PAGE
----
My mum attended a convent school and was a Catholic until a teenager when she met my father. His mother was a Jehovah’s Witness and introduced her to the cult concepts which she immediately adopted. Myself and all of my sisters were born and raised in the JW cult. We were fed and clothed and materially provided for adequately, for the majority of the time. I do not think we were ever sexually abused. However, I believe my youngest sister thinks differently in her own case. (EDIT: I now understand that the definitions of abuse I was given as a child, were extremely limited and untrue). I am unclear about whether we were ever physically abused. I believe I was loved and cared for, but I think the demonstration of this was often conditional upon us being obedient to my mother, and always conditional to us adhering to the cult rules and regulations.
From birth to the age of 6 I lived with my parents on C.I. and attended a private school in W. from the age of 4. When I was 6, my mum fell pregnant with my sister 2, and we moved permanently to W. and then lived in a large house in an affluent Jewish community. My father earned a lot of money and we were very well-off. When I was 9 my mum had my sister 3, and sister 2 and I were moved to state schools. My mum suffered terrible Post-Partum Depression although I do not think it was well recognised at that time and I don’t know if she had any treatment. I only remember it as I had to physically care for myself and my sisters often.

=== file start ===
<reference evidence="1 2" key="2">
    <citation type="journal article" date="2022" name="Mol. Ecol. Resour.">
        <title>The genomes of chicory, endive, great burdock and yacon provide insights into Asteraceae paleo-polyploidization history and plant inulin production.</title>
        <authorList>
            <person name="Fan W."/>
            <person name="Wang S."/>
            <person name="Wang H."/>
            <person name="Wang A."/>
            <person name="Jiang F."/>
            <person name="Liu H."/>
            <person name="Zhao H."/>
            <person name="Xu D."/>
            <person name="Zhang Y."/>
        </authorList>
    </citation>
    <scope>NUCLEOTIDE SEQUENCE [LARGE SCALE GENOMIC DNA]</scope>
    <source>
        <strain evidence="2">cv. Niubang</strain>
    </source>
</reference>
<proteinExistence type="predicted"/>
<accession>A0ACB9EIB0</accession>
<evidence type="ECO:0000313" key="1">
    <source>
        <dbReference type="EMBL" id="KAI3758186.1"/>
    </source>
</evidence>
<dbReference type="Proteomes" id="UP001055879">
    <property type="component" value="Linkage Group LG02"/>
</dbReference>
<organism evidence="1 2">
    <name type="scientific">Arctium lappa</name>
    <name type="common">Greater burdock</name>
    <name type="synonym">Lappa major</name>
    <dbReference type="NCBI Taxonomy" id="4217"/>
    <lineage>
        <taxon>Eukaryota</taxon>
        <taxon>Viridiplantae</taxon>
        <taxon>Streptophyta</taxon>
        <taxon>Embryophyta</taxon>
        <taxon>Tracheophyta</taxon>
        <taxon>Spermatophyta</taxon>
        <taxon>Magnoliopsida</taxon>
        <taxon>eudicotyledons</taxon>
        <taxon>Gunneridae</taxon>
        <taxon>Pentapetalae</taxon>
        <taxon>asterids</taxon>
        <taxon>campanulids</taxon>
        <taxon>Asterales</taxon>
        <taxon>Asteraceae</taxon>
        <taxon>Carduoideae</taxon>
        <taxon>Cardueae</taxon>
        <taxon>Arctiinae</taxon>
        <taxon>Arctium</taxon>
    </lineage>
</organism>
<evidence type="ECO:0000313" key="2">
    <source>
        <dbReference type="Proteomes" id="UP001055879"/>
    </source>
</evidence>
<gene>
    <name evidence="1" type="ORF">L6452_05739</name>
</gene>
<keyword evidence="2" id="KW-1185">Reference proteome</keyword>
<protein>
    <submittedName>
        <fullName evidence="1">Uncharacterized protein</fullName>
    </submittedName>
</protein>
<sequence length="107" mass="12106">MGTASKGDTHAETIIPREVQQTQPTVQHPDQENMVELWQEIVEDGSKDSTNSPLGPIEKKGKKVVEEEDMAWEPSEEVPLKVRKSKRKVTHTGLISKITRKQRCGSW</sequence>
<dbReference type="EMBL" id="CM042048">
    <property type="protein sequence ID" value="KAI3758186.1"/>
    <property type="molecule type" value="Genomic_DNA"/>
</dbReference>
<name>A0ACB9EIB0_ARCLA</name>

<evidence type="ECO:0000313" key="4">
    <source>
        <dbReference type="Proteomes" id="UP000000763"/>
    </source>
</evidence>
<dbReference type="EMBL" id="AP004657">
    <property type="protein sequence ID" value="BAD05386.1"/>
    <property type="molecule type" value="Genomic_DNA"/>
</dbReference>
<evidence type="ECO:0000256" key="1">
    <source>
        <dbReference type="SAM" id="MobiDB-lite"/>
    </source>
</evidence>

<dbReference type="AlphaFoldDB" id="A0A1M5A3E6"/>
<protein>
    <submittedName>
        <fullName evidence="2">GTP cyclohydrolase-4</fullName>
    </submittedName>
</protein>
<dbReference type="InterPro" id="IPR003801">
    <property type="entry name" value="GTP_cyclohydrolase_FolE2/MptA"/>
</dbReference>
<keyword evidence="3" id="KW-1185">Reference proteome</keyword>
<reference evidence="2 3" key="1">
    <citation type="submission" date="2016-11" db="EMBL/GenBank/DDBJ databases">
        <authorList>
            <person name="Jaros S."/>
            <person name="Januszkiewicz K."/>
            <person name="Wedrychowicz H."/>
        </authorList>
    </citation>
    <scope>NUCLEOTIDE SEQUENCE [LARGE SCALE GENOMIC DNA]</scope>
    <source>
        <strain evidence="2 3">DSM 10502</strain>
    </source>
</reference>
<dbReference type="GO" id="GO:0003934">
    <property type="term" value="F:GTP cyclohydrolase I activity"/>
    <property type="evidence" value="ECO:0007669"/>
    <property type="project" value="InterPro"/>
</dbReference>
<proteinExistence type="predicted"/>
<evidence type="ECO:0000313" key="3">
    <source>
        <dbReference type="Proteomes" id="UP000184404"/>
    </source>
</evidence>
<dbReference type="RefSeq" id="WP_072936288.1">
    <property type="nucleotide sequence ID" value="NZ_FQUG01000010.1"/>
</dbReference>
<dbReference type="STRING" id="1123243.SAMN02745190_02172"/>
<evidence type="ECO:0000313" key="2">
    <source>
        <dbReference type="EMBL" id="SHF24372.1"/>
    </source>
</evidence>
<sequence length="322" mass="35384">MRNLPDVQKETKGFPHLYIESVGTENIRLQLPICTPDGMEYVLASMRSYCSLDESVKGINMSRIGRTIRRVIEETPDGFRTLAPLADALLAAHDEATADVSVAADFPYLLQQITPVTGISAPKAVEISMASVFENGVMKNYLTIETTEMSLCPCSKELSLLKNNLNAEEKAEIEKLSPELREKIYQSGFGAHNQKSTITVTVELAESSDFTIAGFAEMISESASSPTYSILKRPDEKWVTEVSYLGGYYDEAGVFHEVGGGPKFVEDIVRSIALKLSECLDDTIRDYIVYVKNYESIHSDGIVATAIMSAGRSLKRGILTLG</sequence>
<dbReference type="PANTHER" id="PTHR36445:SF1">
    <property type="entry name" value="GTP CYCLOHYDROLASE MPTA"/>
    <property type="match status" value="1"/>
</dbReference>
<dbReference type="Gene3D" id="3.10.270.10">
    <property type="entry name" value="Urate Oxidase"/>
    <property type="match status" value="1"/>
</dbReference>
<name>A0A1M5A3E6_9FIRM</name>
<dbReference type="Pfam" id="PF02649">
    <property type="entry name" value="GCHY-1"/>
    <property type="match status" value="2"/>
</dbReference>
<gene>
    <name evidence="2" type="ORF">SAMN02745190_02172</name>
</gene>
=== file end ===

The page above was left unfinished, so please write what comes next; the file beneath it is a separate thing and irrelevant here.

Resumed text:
When I was 10, I took exams and gained entry to a very good public school in S., and despite long hours travelling alone on public transport, began to attend. When I was 11 my mum had an affair with my step-dad who was not a JW but someone interested in finding out more about the organisation and teachings. My mum told me that my father had already had affairs prior to this, but I do not know if this was true. My parents divorced, and for the following 2-3 year my sisters, mother and I lived in more than 10 different locations, as charity cases with my mum’s friends from the JW’s, as well as in caravans and rented accommodation. It was unpleasant and confusing. My mum was eventually expelled from the Jehovah’s Witnesses and shunned by all who knew her, making her deeply depressed and lonely, and I became her confidant. I was told things about my father that I don’t think are appropriate for any child to hear. Despite the shunning, my mum continued to strongly enforce the all-consuming cult way of life at home, in fact, she became even more strident about this in order to ‘prove her dedication to god’ in order to re-enter the cult.
After 2 years of making a 5 hour round trip to school every day, my mum transferred me to a state school on C.I., where we were now living again. My mum and my step-dad married when I was about 13 or 14, were readmitted to the cult, and when I was 15 my mum had my sister 3. We all lived in a tiny 2 bedroom bungalow. In retrospect, we were very, very poor (choices were often made between heat or food). My sisters and I continued to see my father every weekend from when I was 11-15. My father drank quite heavily during this period and I was responsible for my sisters and their welfare when we stayed with him. My over-riding memory from this time period when with him, is of being frightened and worried that something would happen to my sisters and it would be my fault. He often drove drunk with us in the car and left us for the day with the parents of his friend while he went to the pub. When we left my mum’s each Saturday we were made to line up in the hall and promise my mum that we would tell my dad nothing about our home life. In retrospect, I think she was paranoid about this. It was quite surreal to go from poverty and religious fanaticism during the week, to wealth and being left to our own devices, each weekend. I struggled to make sense of this. My father was extremely uncommunicative with us. I believe he was a coward and also incapable of confronting my mother.
Early Teen Years